Let's imagine the following problem: there is a directed graph on $$$n$$$ vertices without any edges and a list of $$$m$$$ directed edges which we want to add to this graph one by one. After adding each edge, we want to have full information about the strongly connected components. Know the number of strongly connected components, be able to tell whether two vertices are in the same connected component or even make this information persistent. Critical condition: the list of edges is given in advance.

So, for a few years, I'm able to solve this problem, but people told me that it's rather boring and it's not worth to write a paper about it. Anyway, let me give it a try.

Let's use the divide and conquer technique on the list of the edges. We can also think about it like about divide and conquer over the timeline. So, let's assume that we have some function $$$rec(a, b, edges)$$$, where $$$a$$$ is the start of the time interval, $$$b$$$ is the end (we can assume that both are inclusive, doesn't matter, I'm still pissed a bit) and $$$edges$$$ is the list of edges together with the times when they're added. We start the process like $$$rec(0, m-1, everything)$$$.

Everytime we should look at the middle of the time interval, so let's compute $$$s=\lfloor \frac{a+b}{2} \rfloor$$$. Let's use the standard offline algorithm to calculate strongly connected components in the graph which consists only of the edges from $$$edges$$$ which were added before $$$s$$$ or exactly at $$$s$$$. We want to split recursively somehow, but how to do it to keep good complexity? It turns out that in the moments after $$$s$$$ all the SCC that we've just calculated will stay connected. So, we can merge whole components into single vertices and only pass to the right edges connecting vertices from different strongly connected components. Also, the edges that are now connecting different connected components were useless in the past, which means that we can pass to the left the rest of the edges. In this way, each edge will occur once at every level of the recurrence, there are $$$O(\log(m))$$$ levels, and in each level the overall complexity is linear, thus we have $$$O(m \cdot \log(m))$$$ complexity (if we implement it carefully enough to have no extra logs).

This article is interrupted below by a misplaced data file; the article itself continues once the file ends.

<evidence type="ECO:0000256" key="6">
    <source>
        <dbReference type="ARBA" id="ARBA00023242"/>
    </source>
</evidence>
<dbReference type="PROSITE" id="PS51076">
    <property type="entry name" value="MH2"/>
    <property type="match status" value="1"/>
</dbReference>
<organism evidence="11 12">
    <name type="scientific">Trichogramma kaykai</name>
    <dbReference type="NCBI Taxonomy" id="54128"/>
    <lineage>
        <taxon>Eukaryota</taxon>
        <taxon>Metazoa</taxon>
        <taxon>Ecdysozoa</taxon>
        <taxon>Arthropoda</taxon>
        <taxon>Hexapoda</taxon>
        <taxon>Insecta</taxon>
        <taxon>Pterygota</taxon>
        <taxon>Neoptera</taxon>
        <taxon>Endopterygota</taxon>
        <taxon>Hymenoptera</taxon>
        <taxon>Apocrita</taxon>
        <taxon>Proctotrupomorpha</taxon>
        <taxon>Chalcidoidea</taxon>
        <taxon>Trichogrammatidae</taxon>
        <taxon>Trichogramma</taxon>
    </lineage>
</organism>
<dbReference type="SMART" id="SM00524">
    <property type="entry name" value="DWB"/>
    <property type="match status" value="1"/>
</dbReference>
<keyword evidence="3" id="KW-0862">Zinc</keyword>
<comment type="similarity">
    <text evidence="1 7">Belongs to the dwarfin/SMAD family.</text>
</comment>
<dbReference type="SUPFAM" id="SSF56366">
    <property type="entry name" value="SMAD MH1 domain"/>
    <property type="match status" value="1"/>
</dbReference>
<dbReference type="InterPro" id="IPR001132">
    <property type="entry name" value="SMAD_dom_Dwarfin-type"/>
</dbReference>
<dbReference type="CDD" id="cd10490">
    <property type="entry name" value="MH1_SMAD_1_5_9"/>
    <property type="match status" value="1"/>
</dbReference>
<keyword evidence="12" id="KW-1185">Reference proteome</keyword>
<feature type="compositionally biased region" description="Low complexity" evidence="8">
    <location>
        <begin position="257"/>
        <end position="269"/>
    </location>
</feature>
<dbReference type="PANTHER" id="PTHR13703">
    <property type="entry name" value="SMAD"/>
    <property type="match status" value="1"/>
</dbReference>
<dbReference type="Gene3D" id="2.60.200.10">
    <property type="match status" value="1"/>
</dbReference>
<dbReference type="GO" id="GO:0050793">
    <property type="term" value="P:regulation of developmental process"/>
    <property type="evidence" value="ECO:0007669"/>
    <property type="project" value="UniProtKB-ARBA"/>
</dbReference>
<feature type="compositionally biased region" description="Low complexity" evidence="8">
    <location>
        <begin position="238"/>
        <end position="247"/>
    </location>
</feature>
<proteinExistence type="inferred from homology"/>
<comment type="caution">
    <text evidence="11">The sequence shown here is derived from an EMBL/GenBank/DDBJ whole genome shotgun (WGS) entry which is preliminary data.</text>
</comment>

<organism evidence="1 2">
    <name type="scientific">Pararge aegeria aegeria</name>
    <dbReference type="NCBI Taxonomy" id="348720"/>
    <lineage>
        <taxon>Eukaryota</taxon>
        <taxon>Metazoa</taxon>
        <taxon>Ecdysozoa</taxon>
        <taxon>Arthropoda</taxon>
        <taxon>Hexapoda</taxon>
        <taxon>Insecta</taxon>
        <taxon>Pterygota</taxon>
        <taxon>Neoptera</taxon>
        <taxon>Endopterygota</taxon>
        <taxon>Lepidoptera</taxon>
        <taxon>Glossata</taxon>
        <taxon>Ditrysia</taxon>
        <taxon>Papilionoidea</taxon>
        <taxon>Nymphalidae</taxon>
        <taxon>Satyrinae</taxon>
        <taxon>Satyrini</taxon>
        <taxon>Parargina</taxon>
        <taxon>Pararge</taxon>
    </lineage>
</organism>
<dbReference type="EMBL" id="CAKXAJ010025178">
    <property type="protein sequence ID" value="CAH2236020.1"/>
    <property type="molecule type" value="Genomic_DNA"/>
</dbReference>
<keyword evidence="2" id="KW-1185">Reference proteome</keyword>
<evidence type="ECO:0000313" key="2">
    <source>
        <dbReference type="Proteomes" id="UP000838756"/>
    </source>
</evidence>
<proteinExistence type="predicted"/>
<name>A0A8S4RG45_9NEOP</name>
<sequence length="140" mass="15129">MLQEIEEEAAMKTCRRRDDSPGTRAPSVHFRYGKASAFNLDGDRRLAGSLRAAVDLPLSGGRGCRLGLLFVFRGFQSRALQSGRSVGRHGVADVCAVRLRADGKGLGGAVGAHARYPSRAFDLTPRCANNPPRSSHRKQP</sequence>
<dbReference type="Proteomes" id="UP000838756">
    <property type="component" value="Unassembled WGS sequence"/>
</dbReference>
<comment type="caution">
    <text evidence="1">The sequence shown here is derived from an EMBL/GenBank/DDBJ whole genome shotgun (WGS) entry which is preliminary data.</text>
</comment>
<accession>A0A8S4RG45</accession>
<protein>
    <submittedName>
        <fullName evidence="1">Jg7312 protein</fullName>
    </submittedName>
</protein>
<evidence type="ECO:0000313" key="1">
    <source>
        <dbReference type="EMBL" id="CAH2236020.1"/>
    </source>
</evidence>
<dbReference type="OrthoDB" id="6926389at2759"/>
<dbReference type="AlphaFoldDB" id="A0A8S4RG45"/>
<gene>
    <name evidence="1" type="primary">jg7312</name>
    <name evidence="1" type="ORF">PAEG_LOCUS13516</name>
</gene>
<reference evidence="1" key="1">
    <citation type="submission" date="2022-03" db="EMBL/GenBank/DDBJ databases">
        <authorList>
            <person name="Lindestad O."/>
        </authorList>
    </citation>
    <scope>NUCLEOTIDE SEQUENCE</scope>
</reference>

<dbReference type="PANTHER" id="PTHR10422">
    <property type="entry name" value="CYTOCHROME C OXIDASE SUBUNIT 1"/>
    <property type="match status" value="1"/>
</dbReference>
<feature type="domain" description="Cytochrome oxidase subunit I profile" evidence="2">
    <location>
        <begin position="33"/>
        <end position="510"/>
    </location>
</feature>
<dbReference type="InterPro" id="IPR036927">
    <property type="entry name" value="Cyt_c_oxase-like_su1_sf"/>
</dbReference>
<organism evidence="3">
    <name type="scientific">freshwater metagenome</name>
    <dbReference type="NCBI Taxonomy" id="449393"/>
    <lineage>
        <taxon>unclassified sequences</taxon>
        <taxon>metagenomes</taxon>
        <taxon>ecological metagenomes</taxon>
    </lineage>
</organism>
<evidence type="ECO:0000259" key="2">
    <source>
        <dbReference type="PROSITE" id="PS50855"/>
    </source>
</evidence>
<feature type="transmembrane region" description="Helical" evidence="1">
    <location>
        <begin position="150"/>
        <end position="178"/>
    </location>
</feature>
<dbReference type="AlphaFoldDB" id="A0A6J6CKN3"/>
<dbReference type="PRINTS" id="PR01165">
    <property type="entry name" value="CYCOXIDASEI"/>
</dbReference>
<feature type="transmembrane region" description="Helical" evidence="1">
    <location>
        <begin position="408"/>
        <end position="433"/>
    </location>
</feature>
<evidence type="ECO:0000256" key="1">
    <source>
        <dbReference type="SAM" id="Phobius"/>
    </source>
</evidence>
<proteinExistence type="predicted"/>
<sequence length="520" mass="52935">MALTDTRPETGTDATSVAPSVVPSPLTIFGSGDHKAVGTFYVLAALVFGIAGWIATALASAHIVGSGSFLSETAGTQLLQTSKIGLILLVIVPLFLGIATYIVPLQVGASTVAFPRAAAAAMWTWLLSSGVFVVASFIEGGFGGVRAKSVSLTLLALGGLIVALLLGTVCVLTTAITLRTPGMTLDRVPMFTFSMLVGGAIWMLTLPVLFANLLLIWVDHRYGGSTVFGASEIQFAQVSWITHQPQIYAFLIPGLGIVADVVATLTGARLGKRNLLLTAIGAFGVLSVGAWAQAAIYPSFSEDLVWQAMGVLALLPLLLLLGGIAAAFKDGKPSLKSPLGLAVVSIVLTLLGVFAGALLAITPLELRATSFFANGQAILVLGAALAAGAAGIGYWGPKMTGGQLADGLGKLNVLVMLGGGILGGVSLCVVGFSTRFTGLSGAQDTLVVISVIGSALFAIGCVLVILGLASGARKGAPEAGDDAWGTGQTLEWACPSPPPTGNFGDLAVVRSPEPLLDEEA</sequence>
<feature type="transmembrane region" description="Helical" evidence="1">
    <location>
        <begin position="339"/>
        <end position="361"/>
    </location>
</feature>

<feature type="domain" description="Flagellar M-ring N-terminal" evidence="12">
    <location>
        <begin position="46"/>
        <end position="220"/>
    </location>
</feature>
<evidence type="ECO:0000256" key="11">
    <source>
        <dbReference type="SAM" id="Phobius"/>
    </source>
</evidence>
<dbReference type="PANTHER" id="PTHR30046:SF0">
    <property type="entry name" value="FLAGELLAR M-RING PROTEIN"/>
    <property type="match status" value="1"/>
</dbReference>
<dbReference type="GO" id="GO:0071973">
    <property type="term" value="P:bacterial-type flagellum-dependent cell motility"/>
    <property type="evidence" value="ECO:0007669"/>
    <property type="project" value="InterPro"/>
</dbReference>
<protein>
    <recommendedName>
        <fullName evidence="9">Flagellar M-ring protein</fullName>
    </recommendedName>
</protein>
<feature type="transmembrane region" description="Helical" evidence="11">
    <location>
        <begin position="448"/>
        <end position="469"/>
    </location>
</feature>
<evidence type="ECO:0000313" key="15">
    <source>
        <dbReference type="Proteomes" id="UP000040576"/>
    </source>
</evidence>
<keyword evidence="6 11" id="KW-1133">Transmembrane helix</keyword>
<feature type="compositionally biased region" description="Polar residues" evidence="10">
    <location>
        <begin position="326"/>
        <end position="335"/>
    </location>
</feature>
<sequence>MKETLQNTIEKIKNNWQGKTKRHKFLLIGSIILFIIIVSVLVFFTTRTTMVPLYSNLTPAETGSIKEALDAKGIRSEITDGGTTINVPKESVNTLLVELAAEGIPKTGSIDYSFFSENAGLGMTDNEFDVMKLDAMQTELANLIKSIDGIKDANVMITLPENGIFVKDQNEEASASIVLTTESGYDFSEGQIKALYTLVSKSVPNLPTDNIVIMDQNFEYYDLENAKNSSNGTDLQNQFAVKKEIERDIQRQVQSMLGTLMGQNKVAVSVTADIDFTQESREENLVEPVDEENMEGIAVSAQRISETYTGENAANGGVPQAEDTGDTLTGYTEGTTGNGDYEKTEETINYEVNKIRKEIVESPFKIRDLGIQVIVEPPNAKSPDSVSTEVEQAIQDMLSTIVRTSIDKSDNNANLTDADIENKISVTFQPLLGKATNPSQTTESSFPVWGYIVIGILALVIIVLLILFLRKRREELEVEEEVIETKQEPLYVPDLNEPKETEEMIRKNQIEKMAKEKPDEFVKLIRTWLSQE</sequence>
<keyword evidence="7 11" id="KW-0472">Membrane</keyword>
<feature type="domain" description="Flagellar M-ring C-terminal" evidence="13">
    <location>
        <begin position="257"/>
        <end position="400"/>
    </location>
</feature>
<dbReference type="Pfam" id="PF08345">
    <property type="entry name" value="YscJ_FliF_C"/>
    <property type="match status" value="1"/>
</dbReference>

What should we take from the recurrence? The simplest idea: at each call of the $$$rec$$$ function, for each edge, push some information to some global data structure. My idea is to for each edge that connects vertices from the same strongly connected component push information "these two vertices are in the same strongly connected component at this time". This gives us something which we can interpret as a graph of undirected weighted edges. It's easy to see that we are only interested in its MST (the graph has $$$n$$$ vertices and $$$O(m \cdot \log m)$$$ edges with weights from $$$0$$$ to $$$m-1$$$, we can calculate it's MST in $$$O(m \cdot \log(m))$$$ time).